BUT: -- Please let me share a thought with you. The parents of retarded children don't give a whistle about all the jargon, the bureaucracy, all the labels. They want somebody, somewhere, to help their child take part in life.

You know in every high school, every kid has a chance to be part of something, to take pride in some particular activity in which he or she is involved -like the football team, the drama club, the school yearbook, or the prom committee. What is there for our retarded students to take part in? What activities can they join in after school? Where do they belong?

In some schools they find that sense of belonging in "Special Olympics". It's like a club for them to join. Right here in Texas, in Grand Prairie - Superintendent Hobbs Williams has given unqualified backing to Special Olympics within his school system. His school district assumes financial responsibility for all eligible students, and provides Special Olympics coaching.

In Boston, Mayor Flynn has launched, after-school, Special Olympics training for all Boston Public Schools. They plan to serve all their 12,000 students who are mentally retarded.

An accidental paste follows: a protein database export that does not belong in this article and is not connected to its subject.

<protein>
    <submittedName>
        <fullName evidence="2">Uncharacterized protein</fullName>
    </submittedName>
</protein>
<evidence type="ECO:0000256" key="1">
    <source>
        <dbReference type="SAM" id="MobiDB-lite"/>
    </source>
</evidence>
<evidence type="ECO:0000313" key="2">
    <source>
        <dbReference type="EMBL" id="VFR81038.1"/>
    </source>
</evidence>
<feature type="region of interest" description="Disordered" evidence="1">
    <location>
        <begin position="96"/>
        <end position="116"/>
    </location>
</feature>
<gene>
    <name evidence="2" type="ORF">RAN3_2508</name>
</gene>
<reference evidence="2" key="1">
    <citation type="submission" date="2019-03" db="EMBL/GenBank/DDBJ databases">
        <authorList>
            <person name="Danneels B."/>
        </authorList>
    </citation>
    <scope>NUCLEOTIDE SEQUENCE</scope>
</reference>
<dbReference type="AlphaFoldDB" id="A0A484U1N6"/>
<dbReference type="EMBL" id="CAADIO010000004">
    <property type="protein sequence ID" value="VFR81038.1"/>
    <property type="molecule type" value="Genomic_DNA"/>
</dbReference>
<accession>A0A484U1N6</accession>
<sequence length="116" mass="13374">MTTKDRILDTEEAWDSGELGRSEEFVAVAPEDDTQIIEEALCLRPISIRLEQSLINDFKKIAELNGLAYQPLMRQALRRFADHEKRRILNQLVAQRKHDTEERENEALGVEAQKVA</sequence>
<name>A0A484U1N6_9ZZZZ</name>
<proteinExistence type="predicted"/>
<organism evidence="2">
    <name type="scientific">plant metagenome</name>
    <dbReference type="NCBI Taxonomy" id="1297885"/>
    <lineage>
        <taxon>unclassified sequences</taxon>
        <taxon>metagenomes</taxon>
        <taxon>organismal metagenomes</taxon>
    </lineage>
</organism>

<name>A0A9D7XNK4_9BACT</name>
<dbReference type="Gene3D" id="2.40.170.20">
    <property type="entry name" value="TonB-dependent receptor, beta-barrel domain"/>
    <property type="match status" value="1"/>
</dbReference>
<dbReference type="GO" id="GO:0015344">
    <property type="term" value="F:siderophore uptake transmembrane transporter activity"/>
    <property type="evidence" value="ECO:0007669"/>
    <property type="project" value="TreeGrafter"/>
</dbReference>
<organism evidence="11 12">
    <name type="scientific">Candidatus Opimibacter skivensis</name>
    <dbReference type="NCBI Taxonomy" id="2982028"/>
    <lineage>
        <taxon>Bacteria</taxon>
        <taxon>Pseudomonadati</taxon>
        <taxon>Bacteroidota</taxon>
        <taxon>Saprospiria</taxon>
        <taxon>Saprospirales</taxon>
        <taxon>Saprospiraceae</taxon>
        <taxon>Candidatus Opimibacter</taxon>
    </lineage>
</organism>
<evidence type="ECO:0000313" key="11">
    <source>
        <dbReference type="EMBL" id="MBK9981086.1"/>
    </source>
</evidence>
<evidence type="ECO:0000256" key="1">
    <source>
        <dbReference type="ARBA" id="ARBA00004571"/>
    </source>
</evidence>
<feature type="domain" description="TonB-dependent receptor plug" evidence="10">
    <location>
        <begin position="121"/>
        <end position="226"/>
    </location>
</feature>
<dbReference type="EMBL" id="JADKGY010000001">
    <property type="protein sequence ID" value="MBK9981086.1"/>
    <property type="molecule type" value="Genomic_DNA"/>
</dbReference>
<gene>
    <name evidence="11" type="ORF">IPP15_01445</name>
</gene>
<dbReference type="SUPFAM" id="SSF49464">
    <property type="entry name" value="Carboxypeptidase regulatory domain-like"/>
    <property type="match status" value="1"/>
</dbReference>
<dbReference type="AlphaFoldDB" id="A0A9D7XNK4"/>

In the state of North Carolina, 142 of 146 school systems are involved in some way with Special Olympics.

At Oakton High School in Virginia, the students -- on their own – started what they call a "Partners Club" with Special Olympians. The students work as coaches or "buddies" with Special Olympians in both sports practice, and in mainstream social events! That Virginia program was so successful we tested it in other schools, and it works. So now at the Special Olympics International Headquarters we are launching it around the world. The same students who started the program at Oakton High School joined our staff, for a time, to write the program plan, the promotional literature, the script for a video program -- and it's rolling out!

In a growing number of colleges and universities, credit courses are being offered in Special Olympics management and training programs. In Philadelphia, Special Olympics is an integral part of the education curriculum at both the elementary and secondary school levels. Teachers are given free time to attend Special Olympics competition with their athletes. Sports facilities are provided free of charge. And their school buses transport athletes and volunteers to training clinics and Games.